DAYTONA BEACH, Fla. — After three prior runner-up finishes in The Great American Race, Kurt Busch is a bridesmaid no more.
As first Chase Elliott, and then Martin Truex Jr. ran out of fuel within the final three laps of Sunday’s 59th running of the Daytona 500, Busch capitalized on a fading Kyle Larson by charging to the outside as Larson’s car sputtered in turn two.
The 2004 Monster Energy NASCAR Cup Series champion then held off the advances of Ryan Blaney and A.J. Allmendinger throughout the final half-lap to notch his 29th career Monster Energy NASCAR Cup Series victory.
Busch’s first Daytona 500 win came in his 16th try, and it marked the 11th time in the race’s history that a last-lap pass decided the winner.
“There isn’t a straight panel on the car, everyone was wrecking as soon as we were done with the second segment,” said Busch, who led only the final lap en route to the win. “The more that I’ve run this race, the more that I have thrown caution to the wind. Everyone did a great job not to wreck each other there at the end. This is incredible.”
In Stewart-Haas Racing’s first outing with Ford Performance, Busch was the only driver in the stable to finish the race after all three of his teammates were involved in a crash with .
Of note, Busch ran the final 30 laps of the race without any ability to see what was going on behind him.
“My rear-view mirror fell off with 30 laps to go and I had to drive defensively and had to take advantage of other people’s mistakes,” Busch explained. “I got the run from behind and then the spotter said four back … five back … five back! I didn’t think we were going to be able to hold on, but we did. Thanks to all of the family with Ford, Monster Energy, and most importantly a sold out group of fans.”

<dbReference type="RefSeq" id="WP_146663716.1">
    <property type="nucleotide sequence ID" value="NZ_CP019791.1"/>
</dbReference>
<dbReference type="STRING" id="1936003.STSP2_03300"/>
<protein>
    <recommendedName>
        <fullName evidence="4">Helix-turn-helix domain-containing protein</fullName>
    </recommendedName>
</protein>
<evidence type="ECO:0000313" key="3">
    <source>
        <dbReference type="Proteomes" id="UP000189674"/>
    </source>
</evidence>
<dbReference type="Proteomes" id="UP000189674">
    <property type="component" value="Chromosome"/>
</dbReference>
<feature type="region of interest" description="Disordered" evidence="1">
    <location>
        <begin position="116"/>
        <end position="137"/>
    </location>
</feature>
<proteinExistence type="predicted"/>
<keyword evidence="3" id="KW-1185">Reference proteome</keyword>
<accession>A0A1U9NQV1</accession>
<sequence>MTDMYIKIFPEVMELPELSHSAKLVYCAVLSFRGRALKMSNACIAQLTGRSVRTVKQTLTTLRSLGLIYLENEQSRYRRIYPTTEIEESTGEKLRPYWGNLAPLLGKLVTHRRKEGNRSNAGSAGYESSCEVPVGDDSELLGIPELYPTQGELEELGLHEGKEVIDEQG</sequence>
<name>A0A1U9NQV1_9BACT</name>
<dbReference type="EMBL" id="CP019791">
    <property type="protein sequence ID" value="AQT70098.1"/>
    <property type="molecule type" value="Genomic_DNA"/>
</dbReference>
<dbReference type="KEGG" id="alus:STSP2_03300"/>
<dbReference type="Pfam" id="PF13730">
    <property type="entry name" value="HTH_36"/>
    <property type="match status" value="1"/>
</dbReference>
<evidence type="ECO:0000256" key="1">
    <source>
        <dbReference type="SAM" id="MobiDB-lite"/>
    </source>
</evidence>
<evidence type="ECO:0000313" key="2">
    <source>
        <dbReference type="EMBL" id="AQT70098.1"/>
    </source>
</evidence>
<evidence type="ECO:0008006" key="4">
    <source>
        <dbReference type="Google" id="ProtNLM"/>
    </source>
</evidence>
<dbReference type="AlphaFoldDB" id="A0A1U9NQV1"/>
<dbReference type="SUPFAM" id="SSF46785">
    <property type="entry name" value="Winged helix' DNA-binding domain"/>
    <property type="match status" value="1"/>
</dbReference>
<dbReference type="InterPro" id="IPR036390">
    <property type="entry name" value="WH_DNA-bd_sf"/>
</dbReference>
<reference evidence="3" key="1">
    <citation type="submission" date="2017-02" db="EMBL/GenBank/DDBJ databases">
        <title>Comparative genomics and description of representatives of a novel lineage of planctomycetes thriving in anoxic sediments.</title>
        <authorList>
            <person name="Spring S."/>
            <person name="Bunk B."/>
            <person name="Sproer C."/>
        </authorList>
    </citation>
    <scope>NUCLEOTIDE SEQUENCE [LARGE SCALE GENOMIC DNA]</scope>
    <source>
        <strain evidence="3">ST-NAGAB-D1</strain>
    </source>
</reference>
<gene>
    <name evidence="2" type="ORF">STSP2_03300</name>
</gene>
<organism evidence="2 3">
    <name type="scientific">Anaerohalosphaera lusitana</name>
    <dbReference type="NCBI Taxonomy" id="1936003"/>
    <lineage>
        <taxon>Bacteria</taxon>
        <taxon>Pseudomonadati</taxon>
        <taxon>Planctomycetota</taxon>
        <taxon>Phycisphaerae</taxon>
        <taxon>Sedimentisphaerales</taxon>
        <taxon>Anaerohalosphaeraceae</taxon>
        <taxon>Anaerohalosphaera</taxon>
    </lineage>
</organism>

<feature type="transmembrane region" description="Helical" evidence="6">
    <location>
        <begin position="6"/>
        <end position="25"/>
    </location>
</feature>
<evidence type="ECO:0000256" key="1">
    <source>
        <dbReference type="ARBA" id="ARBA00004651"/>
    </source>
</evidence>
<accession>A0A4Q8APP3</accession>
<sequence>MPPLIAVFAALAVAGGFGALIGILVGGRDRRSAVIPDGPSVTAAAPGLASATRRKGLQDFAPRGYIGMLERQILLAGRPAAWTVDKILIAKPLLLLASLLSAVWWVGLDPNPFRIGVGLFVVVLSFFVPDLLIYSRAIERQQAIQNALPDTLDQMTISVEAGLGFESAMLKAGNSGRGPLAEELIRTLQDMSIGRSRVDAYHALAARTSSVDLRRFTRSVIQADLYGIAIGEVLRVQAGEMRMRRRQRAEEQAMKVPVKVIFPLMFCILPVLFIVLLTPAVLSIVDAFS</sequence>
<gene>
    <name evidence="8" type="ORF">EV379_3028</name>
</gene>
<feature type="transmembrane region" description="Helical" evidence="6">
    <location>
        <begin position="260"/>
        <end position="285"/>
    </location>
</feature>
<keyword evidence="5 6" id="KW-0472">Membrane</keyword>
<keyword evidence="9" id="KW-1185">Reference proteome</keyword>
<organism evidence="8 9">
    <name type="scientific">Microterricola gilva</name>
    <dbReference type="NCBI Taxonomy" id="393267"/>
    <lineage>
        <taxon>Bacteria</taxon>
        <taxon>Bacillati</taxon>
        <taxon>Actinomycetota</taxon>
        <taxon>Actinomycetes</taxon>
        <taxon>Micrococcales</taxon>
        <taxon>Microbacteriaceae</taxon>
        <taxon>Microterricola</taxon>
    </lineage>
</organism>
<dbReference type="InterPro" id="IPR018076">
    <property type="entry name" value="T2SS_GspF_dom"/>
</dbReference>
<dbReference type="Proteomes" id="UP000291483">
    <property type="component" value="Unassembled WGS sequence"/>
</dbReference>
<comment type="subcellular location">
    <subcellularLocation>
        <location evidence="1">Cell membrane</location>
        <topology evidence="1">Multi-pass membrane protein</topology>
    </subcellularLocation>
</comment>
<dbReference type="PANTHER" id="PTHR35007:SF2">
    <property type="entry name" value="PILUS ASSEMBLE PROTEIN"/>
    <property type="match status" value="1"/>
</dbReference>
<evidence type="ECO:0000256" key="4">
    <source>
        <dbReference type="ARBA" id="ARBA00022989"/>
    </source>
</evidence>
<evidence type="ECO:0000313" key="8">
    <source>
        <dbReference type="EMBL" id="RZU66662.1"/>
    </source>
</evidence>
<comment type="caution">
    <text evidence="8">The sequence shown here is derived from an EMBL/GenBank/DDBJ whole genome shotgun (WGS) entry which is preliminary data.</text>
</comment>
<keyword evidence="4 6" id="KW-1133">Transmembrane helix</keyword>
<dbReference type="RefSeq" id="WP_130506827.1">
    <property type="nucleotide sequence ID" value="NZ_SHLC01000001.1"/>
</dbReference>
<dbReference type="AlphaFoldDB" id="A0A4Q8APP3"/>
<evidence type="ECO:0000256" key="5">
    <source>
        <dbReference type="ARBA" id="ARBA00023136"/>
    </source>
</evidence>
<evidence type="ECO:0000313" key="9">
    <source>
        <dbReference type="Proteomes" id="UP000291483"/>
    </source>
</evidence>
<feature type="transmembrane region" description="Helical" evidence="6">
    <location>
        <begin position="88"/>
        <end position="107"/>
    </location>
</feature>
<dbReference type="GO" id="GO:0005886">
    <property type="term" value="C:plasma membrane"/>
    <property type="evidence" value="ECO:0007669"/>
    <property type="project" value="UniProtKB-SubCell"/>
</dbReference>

Blaney charged to second on the final lap in the famed Wood Brothers No. 21 Ford, but his car started stumbling on fuel as well and prevented him from being able to mount a charge.
“It took longer to get going than I thought!” Blaney said after the race. “I tried to make a move with like 10 to go, and it didn’t go anywhere. I thought we were kind of stuck. Luckily we had the 22 (Logano) with us. I kind of helped him and them he kind of helped me.”
“On the last lap we got a big run into (turn) one and they kind of all separated. We got a big pull off of that and then we got to second behind the 41 (Busch) and somehow our run kept us going the whole way. I laid back to (Allmendinger) and I was like, ‘We might get a good run!’ but then I was sputtering and running out of gas the whole back straightaway and I’m sure everyone else was too. … It’s not what we wanted, but a good start to the season nonetheless.”
A.J. Allmendinger, Aric Almirola and Paul Menard rounded out the top five finishers, followed by 2015 winner Joey Logano, Kasey Kahne, Michael Waltrip, Matt DiBenedetto and Trevor Bayne.
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